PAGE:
By Cicero A. Estrella
Amoeba Music in San Francisco is back in business, and that’s music to everybody’s ears.
Albums, compact disc, cassettes, DVDs or Blu—whatever your old-school format of choice—are again available for purchase and/or trade at the used record store located on the eastern edge of Golden Gate Park. Amoeba reopened in mid-September after having been shut down for six months by the COVID-19 pandemic.
“We’re getting lots of love. People are just thrilled that we’re open again,” co-owner Joe Goldmark said. “People love music. Everyone’s just gushing, telling us how they’ve missed us.”
For now, the San Francisco store will be open only from 11 a.m.-7 p.m. Thursday-Sunday. Its sister stores in Berkeley and Los Angeles are also preparing to welcome back music lovers. The Berkeley location is scheduled to reopen on Oct. 12, while the L.A. store—which is moving to a new building—is looking at a late November relaunch.
It was touch and go for a while for the popular record store. After the three locations shut down in mid-March, Amoeba’s owners launched an online fundraiser to help pay for rent, bills and to help about 300 employees stay on their feet.
Amoeba’s GoFundMe page gave special shutouts to celebrity chef Rachael Ray and comedian Chris Rock for their generous donations. Many loyal customers chipped in with smaller amounts, but their little acts of kindness added up to nearly $300,000.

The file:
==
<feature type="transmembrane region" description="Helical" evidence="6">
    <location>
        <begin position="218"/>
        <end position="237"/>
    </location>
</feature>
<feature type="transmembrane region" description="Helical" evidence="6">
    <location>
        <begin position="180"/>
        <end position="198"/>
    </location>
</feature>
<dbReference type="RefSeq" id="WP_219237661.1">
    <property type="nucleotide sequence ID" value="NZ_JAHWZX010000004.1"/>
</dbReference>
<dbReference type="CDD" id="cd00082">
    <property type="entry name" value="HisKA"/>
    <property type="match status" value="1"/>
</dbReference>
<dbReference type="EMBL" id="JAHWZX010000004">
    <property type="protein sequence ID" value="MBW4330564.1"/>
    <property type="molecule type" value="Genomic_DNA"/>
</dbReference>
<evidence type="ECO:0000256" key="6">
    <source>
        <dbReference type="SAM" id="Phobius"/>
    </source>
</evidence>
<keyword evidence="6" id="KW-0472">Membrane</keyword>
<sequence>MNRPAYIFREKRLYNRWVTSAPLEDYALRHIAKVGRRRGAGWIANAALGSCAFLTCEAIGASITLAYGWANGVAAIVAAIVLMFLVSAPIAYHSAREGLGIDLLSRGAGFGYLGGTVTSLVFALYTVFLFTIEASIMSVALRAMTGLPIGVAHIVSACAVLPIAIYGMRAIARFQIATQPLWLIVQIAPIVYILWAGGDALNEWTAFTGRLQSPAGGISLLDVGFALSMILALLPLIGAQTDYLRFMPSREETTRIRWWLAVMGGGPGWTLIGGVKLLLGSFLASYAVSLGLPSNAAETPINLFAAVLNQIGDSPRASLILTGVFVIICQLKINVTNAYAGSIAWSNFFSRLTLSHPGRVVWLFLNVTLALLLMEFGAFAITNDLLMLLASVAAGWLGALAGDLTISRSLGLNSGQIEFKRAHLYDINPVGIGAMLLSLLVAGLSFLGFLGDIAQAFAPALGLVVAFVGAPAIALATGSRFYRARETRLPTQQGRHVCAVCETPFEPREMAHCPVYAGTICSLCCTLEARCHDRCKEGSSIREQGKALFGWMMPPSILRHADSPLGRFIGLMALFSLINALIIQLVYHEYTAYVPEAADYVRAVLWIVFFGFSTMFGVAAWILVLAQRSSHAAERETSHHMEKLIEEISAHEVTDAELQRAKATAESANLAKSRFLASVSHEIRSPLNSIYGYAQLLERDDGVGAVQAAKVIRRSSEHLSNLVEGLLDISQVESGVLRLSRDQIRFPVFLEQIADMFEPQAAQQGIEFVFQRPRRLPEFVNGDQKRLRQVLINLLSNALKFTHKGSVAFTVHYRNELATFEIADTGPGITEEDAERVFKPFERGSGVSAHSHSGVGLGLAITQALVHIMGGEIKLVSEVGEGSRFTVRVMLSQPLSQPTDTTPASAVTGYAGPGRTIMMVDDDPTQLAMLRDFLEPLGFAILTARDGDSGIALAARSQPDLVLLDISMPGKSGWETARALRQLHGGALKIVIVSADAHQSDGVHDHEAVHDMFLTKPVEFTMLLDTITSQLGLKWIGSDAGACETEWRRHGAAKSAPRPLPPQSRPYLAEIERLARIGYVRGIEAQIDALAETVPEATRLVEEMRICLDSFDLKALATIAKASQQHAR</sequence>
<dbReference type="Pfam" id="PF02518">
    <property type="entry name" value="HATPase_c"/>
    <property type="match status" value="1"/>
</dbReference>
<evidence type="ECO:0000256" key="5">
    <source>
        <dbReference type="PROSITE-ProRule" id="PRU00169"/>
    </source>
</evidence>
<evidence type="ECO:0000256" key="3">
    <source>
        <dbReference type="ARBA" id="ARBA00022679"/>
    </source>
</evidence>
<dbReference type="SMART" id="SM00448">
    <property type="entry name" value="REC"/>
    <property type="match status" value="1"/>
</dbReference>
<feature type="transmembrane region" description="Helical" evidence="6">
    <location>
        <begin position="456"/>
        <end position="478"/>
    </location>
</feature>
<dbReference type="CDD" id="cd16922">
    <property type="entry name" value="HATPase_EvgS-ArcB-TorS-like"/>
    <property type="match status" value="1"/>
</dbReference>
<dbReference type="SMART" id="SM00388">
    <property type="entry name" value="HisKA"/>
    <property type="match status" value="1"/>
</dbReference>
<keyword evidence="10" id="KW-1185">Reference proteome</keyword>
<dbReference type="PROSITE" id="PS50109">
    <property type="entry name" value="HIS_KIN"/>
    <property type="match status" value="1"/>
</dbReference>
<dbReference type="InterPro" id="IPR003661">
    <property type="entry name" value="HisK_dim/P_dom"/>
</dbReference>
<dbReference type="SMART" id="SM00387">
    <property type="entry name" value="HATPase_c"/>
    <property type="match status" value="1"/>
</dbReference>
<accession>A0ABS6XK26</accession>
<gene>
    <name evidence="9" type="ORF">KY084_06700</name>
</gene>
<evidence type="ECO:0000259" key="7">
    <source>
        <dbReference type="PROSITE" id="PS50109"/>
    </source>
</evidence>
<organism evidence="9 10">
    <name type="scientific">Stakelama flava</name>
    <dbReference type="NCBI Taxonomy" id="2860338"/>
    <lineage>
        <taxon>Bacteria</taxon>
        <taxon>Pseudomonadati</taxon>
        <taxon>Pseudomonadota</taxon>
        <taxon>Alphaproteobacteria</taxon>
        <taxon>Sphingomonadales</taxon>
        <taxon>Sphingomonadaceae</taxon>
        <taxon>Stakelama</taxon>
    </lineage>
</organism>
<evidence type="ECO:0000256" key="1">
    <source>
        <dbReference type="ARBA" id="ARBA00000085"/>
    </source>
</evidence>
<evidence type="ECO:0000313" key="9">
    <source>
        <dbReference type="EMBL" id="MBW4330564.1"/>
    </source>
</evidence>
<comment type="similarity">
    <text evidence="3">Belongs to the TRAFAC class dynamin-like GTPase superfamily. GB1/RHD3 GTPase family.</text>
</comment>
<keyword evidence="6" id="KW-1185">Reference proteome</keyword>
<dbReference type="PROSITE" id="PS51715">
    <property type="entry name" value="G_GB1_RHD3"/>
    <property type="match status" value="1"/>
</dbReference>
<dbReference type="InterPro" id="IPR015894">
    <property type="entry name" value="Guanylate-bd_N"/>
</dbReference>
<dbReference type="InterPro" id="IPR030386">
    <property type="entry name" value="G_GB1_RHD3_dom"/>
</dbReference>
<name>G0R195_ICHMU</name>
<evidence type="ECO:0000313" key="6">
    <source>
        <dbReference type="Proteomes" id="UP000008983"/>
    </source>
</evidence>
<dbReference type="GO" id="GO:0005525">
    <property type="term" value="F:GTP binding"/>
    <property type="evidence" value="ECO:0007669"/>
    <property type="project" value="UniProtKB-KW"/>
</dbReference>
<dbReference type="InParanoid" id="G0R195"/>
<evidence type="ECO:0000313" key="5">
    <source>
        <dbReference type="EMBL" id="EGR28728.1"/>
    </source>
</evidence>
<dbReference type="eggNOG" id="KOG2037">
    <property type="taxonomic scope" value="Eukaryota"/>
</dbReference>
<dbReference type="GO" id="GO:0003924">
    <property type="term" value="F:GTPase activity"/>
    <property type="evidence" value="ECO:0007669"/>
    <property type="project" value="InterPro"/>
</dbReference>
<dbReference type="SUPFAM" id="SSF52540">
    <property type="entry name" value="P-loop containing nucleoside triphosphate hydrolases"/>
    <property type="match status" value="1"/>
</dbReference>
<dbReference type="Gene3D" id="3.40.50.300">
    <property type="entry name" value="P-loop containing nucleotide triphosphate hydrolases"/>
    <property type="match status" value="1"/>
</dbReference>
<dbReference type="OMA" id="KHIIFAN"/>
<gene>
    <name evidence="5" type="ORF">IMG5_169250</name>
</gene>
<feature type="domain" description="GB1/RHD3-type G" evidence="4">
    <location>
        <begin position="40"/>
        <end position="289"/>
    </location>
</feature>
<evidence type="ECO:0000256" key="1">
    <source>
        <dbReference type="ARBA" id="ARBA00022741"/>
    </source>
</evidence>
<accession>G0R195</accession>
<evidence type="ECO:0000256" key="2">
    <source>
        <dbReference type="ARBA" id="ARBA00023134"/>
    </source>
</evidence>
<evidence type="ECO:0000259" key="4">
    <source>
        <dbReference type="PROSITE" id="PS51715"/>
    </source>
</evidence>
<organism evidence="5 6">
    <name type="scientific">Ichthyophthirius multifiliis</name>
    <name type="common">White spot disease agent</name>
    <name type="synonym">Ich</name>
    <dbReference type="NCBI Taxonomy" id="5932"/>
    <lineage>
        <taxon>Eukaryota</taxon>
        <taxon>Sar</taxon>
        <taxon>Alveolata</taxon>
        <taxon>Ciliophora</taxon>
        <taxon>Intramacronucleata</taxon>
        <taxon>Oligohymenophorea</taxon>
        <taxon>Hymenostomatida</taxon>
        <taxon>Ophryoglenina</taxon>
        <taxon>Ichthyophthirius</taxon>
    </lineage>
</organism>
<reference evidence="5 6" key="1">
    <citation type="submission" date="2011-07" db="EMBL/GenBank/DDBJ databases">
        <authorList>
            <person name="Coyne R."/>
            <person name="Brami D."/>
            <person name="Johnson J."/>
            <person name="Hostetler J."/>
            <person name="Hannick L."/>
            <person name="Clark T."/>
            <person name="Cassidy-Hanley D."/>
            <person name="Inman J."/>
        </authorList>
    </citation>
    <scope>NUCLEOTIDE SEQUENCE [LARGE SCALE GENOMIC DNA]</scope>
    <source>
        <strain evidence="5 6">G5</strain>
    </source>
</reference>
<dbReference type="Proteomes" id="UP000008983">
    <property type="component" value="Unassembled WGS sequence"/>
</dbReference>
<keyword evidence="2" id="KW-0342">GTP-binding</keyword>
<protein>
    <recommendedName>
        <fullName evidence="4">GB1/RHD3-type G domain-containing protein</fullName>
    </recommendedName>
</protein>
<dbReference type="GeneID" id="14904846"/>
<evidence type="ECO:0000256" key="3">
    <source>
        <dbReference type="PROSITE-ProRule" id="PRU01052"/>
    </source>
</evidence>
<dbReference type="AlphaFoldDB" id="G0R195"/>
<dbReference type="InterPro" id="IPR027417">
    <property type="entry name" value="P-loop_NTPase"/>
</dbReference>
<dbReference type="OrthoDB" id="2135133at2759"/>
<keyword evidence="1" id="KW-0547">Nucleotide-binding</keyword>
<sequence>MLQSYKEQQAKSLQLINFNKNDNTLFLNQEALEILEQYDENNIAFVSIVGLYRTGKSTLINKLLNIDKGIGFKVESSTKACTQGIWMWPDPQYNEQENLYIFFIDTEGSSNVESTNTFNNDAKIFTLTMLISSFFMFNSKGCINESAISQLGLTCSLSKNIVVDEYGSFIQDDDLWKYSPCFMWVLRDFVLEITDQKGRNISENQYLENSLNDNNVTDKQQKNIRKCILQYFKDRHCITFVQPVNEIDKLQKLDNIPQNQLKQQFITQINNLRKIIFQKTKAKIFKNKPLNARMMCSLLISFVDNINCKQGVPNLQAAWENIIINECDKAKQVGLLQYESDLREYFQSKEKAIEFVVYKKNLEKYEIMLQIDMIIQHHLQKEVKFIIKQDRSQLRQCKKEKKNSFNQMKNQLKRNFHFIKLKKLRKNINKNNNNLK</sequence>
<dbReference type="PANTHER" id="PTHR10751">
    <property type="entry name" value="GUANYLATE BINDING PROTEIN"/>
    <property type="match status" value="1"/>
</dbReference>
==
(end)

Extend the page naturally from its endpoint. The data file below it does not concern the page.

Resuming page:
That total, plus federal and local grants, kept the business afloat.
“That helped us pay for our employees’ health benefits for the whole six months,” Goldmark said.
The San Francisco store, which is located at 1855 Haight St. on the site of a former bowling alley, has put in place plenty of COVID-19 safety precautions. Customers must apply hand sanitizer upon entering, masks are required at all times, plexiglass and an extra foot of counter space between cashiers and customers have been added at the checkout registers. And, of course, social distancing is being encouraged.
“We’re wiping things down constantly,” Goldmark said.
Only 150 people are allowed in the 25,000-square-foot store at the same time, about one-quarter of capacity. Live musical performances are on hold for now, but record and CD buybacks are being held with new safety rules.
Goldmark says San Francisco’s progress in slowing coronavirus will dictate when the store returns to operating seven days a week.
“We’re constantly monitoring what’s going on,” Goldmark said. “We won’t open full-time until COVID goes down in the area.”
Photo by Amoeba Records